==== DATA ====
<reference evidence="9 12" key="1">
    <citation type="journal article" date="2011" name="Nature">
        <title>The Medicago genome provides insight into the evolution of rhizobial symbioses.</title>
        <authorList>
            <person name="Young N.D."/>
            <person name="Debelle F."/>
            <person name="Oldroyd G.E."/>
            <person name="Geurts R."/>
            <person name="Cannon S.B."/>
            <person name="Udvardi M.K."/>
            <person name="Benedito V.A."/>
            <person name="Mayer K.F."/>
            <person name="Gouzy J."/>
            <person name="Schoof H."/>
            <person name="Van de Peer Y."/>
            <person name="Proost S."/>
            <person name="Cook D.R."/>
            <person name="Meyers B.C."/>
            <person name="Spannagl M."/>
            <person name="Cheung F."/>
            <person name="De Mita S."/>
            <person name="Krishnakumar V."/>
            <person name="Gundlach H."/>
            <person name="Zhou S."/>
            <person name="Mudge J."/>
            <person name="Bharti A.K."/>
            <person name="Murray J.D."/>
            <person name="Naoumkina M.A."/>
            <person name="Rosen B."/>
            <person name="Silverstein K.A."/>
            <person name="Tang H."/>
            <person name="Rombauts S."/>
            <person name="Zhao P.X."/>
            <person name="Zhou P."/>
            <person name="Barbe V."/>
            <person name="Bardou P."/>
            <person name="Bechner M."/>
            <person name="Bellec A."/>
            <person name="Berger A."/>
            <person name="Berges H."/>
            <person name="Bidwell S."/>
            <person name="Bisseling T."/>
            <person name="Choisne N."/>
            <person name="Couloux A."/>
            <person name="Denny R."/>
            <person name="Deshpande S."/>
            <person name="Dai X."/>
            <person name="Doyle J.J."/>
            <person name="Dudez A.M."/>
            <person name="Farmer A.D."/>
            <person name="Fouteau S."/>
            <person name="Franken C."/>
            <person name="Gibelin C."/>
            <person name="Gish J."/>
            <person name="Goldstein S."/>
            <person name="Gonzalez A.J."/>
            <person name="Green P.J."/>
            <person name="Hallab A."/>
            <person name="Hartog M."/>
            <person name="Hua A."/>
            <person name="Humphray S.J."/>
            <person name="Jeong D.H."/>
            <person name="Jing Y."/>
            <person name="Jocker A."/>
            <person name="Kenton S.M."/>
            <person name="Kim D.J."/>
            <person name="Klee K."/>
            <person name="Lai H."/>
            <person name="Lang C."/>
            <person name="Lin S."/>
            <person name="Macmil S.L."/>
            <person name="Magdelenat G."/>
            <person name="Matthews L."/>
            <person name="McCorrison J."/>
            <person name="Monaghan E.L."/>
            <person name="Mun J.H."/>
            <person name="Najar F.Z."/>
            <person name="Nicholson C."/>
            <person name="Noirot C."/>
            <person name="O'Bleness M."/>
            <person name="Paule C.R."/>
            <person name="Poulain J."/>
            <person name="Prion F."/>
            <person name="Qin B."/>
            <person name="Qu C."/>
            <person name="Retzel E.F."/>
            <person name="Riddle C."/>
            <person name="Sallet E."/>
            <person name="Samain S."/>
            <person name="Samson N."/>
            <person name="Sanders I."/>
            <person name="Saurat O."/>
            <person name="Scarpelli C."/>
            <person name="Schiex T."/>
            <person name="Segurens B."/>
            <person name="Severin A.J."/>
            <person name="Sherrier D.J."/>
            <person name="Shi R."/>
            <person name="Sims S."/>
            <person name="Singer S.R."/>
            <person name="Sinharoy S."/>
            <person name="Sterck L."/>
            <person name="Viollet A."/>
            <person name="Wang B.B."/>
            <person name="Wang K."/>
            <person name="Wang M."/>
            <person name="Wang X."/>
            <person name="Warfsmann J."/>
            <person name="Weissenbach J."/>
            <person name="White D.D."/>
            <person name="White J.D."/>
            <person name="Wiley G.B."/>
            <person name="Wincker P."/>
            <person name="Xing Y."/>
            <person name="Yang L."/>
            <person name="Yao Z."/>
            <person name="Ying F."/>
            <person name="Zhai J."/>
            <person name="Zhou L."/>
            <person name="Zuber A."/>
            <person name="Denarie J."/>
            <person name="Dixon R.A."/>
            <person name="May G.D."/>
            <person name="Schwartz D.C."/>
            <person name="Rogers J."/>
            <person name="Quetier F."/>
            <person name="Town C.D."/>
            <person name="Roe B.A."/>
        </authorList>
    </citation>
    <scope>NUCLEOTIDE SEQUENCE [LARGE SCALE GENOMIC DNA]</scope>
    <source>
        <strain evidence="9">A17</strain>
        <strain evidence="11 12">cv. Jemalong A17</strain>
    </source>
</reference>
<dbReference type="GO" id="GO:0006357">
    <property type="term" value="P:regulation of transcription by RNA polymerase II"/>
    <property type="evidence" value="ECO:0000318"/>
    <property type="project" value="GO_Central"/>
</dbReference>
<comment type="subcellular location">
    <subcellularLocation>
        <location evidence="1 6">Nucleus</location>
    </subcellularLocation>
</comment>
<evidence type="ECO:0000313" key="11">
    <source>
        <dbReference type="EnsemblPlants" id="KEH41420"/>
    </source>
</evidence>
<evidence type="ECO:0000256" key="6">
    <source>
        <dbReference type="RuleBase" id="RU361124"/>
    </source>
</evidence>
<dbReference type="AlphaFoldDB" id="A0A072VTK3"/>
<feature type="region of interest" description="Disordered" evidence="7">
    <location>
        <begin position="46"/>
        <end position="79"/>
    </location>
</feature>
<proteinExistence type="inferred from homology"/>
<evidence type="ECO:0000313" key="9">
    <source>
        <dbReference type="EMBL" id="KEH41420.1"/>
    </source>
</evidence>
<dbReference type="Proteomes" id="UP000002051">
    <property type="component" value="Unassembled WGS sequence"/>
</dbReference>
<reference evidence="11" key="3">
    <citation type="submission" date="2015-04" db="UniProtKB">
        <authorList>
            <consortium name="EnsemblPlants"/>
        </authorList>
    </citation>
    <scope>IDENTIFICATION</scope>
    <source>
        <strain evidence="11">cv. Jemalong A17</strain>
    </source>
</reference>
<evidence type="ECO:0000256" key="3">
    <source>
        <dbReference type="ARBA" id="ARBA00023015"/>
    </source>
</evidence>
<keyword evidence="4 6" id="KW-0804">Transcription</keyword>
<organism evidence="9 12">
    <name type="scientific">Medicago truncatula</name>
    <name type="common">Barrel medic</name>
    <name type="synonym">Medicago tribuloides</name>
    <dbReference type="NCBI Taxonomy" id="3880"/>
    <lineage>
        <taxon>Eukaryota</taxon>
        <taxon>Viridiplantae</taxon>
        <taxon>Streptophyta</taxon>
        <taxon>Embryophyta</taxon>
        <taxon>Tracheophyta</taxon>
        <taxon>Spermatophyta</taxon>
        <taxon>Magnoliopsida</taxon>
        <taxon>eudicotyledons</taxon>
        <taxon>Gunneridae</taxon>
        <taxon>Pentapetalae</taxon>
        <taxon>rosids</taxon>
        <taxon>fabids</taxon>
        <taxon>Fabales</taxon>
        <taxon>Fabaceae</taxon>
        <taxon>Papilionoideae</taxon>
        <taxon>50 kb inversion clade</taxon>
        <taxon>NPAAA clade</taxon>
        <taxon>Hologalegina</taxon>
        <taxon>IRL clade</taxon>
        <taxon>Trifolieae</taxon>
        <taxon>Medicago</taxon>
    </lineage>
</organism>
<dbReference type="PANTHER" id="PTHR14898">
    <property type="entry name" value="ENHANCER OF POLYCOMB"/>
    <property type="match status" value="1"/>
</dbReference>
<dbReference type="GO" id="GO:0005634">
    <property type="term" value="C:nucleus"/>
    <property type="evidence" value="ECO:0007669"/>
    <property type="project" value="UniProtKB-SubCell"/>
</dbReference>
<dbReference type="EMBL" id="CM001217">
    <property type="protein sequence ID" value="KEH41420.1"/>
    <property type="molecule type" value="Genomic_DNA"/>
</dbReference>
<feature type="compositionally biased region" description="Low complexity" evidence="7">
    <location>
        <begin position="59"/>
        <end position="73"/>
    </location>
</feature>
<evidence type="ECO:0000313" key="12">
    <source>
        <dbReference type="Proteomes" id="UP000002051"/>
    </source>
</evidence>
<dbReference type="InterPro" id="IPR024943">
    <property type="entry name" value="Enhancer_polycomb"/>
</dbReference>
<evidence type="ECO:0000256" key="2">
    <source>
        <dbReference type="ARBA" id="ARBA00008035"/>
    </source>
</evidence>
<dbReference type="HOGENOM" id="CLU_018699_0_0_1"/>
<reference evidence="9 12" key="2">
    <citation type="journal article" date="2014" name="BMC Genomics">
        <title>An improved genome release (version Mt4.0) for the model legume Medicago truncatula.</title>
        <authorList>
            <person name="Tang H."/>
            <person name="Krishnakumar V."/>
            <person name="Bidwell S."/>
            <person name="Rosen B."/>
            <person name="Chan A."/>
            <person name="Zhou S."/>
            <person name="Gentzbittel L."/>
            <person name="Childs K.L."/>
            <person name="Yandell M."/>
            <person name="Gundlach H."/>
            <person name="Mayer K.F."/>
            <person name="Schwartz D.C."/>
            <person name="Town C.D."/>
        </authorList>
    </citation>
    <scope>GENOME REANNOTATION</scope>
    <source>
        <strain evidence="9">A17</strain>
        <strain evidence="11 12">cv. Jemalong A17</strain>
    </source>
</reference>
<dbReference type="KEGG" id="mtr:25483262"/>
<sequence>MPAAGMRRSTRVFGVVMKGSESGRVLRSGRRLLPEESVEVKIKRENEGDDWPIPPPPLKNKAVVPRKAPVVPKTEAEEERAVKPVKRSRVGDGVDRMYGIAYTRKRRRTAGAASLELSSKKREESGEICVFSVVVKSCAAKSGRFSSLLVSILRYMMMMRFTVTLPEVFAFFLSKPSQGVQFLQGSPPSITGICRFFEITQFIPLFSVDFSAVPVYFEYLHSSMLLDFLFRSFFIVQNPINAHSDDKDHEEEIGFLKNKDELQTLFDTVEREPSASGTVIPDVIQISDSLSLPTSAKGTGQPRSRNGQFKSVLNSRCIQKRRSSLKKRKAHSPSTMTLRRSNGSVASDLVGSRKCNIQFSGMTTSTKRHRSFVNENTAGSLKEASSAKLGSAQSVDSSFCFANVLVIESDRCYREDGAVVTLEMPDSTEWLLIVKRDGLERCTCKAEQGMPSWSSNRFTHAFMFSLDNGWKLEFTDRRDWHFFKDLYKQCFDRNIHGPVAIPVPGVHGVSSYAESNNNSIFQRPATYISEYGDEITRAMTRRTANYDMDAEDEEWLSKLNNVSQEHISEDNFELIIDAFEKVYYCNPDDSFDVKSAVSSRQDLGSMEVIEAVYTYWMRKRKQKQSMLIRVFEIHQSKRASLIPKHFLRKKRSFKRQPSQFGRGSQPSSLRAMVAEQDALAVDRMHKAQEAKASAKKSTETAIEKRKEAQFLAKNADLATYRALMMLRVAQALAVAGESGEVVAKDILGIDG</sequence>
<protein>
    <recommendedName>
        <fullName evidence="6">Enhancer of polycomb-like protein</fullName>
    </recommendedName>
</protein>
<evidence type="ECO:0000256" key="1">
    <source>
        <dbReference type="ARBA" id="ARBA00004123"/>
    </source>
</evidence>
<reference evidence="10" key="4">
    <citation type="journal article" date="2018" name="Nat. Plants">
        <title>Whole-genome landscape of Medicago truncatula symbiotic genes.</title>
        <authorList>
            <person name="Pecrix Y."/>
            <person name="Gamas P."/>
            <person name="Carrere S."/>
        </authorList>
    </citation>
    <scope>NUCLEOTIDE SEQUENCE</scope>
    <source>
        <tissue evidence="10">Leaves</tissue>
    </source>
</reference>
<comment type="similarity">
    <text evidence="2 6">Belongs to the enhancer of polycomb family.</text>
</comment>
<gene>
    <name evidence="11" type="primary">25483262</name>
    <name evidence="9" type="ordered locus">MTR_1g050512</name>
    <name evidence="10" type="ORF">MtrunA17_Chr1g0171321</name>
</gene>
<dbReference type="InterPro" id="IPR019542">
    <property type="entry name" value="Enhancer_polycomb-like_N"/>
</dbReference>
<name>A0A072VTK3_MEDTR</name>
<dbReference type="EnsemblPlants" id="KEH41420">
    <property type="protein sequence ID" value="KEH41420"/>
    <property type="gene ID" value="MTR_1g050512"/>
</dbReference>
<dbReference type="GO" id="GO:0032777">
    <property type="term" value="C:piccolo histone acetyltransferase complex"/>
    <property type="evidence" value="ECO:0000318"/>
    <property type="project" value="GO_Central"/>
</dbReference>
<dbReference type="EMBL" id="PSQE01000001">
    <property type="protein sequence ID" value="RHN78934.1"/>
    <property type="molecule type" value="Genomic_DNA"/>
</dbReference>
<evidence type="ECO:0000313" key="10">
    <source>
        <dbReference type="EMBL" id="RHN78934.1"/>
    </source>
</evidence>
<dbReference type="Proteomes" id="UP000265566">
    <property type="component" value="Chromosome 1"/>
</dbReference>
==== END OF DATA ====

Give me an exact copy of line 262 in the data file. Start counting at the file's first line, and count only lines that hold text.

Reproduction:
            <person name="Gentzbittel L."/>